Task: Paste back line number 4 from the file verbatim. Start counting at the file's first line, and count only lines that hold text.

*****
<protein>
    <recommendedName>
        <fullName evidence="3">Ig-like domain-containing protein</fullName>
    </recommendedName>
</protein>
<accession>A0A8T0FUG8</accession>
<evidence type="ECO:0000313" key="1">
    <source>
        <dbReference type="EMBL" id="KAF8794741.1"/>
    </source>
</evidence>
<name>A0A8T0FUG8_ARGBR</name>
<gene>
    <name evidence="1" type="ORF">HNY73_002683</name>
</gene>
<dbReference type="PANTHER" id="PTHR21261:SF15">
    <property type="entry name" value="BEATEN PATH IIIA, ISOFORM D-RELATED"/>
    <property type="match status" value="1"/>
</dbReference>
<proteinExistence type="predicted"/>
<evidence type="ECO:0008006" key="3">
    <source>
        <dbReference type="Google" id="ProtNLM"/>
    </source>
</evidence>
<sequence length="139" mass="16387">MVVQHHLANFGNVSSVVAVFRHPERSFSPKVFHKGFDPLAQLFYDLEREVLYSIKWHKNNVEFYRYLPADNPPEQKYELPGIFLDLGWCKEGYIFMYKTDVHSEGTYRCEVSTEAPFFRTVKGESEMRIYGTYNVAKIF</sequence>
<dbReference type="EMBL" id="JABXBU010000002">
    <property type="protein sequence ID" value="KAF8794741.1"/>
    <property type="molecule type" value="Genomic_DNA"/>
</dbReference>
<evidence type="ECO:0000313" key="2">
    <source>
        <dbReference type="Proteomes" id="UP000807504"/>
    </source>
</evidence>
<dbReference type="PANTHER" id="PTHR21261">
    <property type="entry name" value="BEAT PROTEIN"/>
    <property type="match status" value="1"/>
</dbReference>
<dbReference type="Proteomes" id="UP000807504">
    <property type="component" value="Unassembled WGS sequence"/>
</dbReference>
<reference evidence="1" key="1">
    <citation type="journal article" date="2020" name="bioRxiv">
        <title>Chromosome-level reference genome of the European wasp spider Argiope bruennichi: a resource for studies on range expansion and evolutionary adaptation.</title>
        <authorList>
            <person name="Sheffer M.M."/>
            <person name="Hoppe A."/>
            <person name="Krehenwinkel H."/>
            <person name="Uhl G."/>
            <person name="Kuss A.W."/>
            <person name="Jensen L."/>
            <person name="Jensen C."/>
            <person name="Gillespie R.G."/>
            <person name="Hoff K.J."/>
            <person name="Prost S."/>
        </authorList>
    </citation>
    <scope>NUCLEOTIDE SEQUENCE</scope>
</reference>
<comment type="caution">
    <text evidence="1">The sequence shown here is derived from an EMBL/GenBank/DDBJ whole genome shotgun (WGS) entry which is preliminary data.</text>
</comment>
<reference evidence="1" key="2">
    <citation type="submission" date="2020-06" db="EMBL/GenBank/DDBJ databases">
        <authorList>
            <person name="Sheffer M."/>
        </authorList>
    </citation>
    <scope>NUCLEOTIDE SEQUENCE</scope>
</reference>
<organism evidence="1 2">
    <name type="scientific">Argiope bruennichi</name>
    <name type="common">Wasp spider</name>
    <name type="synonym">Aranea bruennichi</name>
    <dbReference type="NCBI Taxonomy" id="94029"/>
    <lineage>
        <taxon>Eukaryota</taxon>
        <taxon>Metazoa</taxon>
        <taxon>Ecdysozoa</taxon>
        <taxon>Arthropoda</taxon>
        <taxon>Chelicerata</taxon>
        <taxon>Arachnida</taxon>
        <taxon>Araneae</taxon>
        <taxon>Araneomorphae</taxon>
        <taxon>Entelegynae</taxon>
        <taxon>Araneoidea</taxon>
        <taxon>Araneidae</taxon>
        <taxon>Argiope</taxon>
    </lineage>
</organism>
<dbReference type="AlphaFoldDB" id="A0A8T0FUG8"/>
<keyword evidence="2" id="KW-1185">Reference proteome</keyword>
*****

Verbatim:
    </recommendedName>